- there's a large amount of implicit structure which is tedious to maintain
- sequence diagrams quickly get complex for processes with lots of actors and/or actions
- I can never remember all the conventions for representing concepts like alternation, loops and nesting
The language supports just about everything you might want - signal types, groups, nesting, notes, lifelines, etc. It outputs in images or as PDF - and it even has cool styles! Here's the idea:
loop 1000 times
Me->Visio: draw sequence diagram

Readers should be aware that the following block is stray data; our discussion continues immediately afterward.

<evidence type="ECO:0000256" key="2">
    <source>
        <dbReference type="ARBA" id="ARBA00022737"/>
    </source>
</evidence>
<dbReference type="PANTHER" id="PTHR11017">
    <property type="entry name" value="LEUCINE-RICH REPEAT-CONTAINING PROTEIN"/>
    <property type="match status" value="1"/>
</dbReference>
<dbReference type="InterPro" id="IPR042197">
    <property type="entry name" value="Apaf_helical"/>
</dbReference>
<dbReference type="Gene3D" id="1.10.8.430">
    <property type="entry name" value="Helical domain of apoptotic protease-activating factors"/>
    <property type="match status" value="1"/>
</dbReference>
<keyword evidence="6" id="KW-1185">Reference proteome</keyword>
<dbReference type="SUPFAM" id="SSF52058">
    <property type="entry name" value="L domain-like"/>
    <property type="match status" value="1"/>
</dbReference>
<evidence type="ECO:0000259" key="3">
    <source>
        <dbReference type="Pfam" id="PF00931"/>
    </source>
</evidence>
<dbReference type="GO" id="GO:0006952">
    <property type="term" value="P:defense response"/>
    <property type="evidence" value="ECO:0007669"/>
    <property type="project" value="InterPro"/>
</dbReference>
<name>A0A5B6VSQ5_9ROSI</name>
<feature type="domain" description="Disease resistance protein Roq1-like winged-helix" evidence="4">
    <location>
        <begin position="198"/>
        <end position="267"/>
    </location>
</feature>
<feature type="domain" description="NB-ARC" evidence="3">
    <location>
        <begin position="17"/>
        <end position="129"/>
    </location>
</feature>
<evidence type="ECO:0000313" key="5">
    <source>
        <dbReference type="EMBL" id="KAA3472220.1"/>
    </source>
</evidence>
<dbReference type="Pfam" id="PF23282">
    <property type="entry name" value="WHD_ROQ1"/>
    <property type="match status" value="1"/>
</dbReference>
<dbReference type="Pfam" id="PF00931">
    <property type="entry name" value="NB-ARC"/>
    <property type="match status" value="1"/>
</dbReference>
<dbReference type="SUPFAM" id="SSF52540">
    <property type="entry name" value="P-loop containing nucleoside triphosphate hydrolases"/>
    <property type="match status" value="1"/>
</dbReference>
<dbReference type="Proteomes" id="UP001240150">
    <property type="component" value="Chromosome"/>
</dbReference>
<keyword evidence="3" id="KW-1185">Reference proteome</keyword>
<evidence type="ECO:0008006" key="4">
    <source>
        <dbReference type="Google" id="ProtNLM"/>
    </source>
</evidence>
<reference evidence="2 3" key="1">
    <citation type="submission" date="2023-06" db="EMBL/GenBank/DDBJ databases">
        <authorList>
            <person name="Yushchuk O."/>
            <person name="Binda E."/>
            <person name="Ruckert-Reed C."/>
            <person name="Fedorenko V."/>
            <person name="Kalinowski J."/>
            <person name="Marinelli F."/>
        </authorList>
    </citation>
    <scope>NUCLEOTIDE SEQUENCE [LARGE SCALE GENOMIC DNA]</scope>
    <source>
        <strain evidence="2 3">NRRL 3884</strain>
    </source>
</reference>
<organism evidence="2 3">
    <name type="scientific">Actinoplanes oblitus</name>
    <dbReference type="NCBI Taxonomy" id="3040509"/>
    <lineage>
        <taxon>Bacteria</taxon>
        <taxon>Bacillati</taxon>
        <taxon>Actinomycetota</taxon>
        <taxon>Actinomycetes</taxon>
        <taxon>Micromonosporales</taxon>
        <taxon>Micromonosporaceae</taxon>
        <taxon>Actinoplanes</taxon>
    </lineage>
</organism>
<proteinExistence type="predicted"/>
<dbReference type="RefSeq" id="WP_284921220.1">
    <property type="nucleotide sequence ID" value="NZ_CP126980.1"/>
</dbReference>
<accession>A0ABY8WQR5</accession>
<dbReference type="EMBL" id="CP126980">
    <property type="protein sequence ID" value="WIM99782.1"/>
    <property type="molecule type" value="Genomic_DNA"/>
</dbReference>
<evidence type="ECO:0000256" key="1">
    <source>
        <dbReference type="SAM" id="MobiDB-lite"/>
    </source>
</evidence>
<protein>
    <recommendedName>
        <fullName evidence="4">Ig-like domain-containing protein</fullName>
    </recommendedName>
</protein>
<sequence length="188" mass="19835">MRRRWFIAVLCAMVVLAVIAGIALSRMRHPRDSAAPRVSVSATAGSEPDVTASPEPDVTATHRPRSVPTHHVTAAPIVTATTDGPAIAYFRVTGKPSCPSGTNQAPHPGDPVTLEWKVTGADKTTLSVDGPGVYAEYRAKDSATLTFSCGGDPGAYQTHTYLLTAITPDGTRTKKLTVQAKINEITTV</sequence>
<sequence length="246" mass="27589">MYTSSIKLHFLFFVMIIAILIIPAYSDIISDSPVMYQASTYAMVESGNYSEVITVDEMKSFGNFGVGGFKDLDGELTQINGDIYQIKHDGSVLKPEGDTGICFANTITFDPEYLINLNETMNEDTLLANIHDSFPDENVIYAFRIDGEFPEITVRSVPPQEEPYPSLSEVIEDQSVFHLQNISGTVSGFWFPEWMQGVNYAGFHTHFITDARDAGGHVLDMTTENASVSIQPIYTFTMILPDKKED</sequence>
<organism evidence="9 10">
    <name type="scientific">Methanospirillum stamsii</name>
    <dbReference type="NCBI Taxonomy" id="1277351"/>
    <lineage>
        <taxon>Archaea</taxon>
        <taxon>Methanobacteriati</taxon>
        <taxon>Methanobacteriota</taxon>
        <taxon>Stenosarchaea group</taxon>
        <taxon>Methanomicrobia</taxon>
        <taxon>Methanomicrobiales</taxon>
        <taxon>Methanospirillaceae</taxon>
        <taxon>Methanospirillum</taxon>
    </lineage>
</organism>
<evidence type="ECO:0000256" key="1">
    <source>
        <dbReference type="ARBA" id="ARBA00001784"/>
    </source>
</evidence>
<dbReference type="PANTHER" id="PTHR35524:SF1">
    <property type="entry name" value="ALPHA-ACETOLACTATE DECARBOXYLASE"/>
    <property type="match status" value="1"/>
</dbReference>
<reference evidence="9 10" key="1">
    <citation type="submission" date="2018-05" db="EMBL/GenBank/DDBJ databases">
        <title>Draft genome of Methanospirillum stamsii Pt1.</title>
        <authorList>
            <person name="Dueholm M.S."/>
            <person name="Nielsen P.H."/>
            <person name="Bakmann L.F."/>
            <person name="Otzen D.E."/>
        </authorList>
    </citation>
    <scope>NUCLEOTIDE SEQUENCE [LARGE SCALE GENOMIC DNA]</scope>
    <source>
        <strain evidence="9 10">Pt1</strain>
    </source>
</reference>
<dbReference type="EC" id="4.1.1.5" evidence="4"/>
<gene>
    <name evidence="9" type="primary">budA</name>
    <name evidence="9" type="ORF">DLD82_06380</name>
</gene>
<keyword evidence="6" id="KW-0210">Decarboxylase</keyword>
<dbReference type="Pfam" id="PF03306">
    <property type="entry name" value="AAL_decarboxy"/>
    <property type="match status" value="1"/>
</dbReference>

Me->Google: search for better way
Google->Me: find websequencediagram tool
Me->WebSequenceDiagram: draw sequence diagram
I've blogged about the appeal of specifying UML diagrams using code before. I'm not sure how much traction TextUML is getting - but it's hard to resist the appeal of a web interface, a simple language, and sexy ouput.
Now, if only someone would develop a force-directed web-based state diagram engine...
Note: there's some other alternatives to the websequencediagram tool - the author blogs about them here. The most interesting from my point of view is sdedit, which is open-source and Java-based. It's more powerful, but the language looks a mite complex. (Too bad there's no standard language for describing UML - maybe the Three Amigos should skip a siesta and whip one up.)